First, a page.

Each week, we ask readers of The Drum – from brands, agencies and everything in between – for their advice on real problems facing today’s marketing practitioners.
Consumer data is an enormously important asset for today’s marketers, whether they’re working for a pioneering startup or an established legacy brand. But consumers are increasingly suspicious of where and how their data is used, and about what they’re really getting in return.
For businesses in the health space – whether that be lifestyle and fitness apps, digital health services or pharmaceutical giants – personal data often means medical information, meaning that conversation is even more difficult. So how can marketers better reassure consumers and persuade them to trust your brand with their data?
How do you solve a problem like... convincing consumers to trust you with their health data?
Megan Thompson, head of data, AMV BBDO
The imperative to building trust when capturing and using data is that you are a human (or company made up of humans) talking to another human. If we humanize data, we build stronger, more emotional connections with consumers.
When you meet somebody new, you’re a creep if you try to find out everything about them straight away; consumers see brands that do this as exactly that and are consequently on guard. Go slowly, capture only what you need to provide an excellent value exchange, and ensure you respond appropriately so the consumer sees that value immediately in what they have shared.
Leila Seith Hassan, head of data science and analytics, Digitas UK
As we all get savvier about how our data can be used against us (consider the many Netflix specials of late) in the race to make money, we are all getting more suspicious. People are literally and figuratively asking – why do you need this? Companies need to provide a clear value exchange and be transparent (without all the legalese) about what they’ll do with our data in future, provide an easy way to permanently delete it all or even, offer to delete it after a certain period. And above all – offer a basic product or service without requiring data. Nothing smells of desperation and greed like demanding my PII for generic content.
Guy Swimer, executive creative director, McCann Health London
Smartphones, apps and wearables have transformed personal health. It’s no longer just about binder files in a doctor’s office – medical data is now how many steps you walked today, the cleanliness of the air around you or a report on your genetic lineage.
We generally accept the idea of exchanging personal info for the benefits tech services provide, health is just one example.
But ultimately, it comes down to authenticity. As a brand, if you’re maintaining authentic relationships with consumers, they’ll be OK with you holding some information. When people trust you, they’ll trust you with their data too.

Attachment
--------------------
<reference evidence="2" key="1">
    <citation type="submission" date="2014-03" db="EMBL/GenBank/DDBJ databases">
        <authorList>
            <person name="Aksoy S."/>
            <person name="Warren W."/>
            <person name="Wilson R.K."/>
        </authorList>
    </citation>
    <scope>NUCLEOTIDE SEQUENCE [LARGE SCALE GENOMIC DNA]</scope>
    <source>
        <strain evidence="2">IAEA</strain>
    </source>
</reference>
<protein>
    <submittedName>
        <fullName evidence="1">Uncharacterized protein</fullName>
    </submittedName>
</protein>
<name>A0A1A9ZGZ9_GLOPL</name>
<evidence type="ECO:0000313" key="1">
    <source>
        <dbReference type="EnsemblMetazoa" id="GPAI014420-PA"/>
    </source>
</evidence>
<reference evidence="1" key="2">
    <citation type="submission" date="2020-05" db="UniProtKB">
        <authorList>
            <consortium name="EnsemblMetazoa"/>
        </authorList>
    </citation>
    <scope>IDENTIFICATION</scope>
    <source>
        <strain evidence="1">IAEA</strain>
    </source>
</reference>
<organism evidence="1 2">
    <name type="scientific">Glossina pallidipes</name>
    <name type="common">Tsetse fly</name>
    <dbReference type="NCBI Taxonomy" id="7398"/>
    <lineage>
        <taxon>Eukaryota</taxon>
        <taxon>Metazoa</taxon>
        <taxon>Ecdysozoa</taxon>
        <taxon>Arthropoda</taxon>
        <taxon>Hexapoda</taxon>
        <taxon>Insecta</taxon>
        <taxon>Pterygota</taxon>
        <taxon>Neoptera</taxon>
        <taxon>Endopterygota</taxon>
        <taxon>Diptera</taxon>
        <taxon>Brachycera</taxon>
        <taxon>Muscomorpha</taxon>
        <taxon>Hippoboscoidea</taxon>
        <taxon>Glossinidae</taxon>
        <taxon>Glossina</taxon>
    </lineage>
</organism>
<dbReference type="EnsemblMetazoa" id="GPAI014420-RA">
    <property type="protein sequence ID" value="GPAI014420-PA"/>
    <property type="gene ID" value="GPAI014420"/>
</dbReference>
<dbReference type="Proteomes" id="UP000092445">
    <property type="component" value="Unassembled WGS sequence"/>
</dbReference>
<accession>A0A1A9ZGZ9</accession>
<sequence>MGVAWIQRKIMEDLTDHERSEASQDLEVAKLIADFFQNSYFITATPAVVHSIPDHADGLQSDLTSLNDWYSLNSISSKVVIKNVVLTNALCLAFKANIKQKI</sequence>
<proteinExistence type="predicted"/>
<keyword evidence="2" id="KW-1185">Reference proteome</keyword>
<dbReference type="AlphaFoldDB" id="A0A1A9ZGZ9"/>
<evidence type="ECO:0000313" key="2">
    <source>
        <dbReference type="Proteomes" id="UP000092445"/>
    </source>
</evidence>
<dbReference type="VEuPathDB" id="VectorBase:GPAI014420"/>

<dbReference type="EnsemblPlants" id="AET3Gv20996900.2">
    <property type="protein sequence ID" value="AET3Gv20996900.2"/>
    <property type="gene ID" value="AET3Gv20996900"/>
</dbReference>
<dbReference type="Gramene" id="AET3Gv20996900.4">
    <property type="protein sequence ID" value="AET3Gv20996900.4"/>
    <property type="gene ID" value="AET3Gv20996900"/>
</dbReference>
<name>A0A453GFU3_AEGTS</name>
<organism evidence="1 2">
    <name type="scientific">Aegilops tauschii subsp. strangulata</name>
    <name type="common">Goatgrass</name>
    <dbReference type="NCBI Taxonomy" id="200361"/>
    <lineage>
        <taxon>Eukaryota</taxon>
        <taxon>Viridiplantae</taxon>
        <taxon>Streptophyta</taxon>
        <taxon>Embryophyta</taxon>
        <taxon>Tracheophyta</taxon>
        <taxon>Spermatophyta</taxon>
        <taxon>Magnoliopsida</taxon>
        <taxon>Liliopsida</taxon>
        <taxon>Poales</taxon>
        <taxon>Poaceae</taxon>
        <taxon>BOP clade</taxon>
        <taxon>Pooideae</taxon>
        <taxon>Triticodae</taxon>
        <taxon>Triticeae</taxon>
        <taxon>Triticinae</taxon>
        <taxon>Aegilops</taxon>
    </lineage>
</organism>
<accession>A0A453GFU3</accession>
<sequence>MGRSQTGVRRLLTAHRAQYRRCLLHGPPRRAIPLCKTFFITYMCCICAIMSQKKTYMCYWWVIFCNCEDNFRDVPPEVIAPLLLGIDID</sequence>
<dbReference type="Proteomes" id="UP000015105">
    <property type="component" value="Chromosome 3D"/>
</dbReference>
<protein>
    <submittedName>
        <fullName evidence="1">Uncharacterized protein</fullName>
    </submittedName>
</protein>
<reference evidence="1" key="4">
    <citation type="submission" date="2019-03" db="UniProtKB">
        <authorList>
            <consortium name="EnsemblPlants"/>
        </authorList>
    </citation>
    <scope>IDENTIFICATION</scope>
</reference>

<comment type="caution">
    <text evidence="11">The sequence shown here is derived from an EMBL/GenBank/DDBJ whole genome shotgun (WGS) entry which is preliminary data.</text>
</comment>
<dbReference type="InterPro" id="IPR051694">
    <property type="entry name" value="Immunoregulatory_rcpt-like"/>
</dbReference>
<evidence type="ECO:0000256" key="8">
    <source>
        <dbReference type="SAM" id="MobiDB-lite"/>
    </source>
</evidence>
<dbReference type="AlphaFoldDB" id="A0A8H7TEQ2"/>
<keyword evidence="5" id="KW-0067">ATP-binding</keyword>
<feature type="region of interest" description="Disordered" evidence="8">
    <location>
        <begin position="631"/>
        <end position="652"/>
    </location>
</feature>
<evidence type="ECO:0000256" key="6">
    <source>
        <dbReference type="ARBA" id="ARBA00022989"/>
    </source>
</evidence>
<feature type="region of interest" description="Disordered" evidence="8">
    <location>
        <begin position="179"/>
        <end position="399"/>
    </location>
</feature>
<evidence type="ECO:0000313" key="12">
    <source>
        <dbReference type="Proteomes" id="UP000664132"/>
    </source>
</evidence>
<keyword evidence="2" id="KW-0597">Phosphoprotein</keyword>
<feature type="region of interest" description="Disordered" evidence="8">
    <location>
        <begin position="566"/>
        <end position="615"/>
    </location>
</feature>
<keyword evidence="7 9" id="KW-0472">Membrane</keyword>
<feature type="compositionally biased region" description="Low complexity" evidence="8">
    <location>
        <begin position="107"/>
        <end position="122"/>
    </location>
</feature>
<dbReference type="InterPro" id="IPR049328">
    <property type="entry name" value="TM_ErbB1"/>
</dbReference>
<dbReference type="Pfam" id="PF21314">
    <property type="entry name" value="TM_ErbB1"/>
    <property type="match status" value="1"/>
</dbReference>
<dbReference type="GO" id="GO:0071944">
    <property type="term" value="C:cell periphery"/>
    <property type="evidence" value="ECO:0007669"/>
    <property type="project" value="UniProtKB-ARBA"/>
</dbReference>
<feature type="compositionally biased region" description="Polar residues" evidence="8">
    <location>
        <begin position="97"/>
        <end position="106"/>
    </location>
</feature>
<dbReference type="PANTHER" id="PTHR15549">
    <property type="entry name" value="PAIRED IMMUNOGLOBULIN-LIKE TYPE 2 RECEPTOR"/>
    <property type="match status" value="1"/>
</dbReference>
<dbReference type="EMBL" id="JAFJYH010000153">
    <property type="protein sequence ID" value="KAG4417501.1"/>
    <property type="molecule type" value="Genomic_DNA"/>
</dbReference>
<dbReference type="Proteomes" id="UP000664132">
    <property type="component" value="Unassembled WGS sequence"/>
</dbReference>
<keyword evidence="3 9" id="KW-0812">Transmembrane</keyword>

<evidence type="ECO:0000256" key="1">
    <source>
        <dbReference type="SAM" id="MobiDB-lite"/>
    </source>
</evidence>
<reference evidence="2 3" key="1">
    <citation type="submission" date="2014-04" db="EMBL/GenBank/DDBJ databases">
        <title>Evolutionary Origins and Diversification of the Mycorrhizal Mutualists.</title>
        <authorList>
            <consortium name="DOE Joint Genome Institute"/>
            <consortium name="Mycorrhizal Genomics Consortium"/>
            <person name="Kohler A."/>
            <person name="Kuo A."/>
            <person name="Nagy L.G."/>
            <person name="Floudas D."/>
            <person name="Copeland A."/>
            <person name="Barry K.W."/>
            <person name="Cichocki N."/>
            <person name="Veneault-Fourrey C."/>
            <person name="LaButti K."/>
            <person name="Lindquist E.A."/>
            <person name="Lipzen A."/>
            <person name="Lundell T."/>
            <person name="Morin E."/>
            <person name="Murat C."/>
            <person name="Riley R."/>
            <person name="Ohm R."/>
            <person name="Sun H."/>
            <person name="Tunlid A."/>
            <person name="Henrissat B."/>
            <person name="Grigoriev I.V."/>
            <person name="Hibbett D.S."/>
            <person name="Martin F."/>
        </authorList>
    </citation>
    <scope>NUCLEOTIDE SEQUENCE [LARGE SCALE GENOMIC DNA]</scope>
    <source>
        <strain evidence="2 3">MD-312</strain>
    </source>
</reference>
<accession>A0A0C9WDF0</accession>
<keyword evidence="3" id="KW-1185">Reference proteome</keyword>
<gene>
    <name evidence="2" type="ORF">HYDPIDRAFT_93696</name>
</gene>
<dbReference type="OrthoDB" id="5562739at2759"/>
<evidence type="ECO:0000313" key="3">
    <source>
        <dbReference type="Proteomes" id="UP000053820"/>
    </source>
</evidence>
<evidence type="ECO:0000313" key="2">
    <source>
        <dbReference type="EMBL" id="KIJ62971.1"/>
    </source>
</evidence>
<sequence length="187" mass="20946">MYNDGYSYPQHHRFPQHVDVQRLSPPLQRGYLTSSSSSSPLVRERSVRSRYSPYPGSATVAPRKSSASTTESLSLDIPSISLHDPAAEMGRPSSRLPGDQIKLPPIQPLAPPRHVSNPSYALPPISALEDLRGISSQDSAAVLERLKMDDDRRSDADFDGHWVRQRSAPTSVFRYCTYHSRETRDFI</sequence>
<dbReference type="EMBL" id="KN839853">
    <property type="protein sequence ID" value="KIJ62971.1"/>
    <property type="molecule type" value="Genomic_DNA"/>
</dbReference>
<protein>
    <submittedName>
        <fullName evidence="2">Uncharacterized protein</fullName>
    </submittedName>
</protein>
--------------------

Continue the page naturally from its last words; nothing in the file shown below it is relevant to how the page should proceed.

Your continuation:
David Lloyd, head of data and insight, Wunderman Thompson
In our 2020 research, The Privacy Era, data privacy was deemed the second-biggest concern of Americans; more than the quality of healthcare or gun violence. 89% said companies were deliberately vague about the data exchange and were ‘sneaky’ in how they gathered data.
Marketers have a responsibility to take control for their brands, to stand apart from the practices that have led to this crisis in trust. A customer-centric perspective offering a fair and open exchange is vital. Transparency, choice and control should be tenets. Let customers decide and perhaps we can hope to regain trust.
Alex Hesz, global chief strategy officer, DDB Worldwide
As the post-cookie world looms large, the dreaded ‘opt-in’ box seems to follow in its wake. Surely, as marketers, we can devise some means less retrograde and blunt to enable consumers to enjoy a more personalized experience online? Yet, as we reel from the impacts of Cambridge Analytica, Ed Snowden and data-harvesting apps like FaceApp, there is widespread – and frankly justified – wariness.
Trust will be born as it is in the real world, through observed good behavior, clear principles and the amassing of evidence. Brands need to make clear why they want your data, how they’ll use it, where it will be stored and when it will safely be deleted. Only through transparency and accessible principles can this trust, over time, be established.
Rico Chan, co-head APAC, Verizon Media
Consumers understand what kind of data is most sensitive and will be willing to share it with companies they trust. Build a direct, trusted relationship and provide consumers with real value that will entice them to share their data in exchange for a relevant, personalized experience.
As marketers, we will need to strike the right balance of respecting privacy and choice with the data they hand over, while demonstrating that it is used to enhance the consumer experience. Allow consumers to be in control of the data-sharing experience; be transparent and adopt open, consent-based, privacy-centric policies that meet the standards of global legislation and regulation and honor privacy preferences while also maintaining a good consumer experience.
Nick Beevors, senior strategist, Armadillo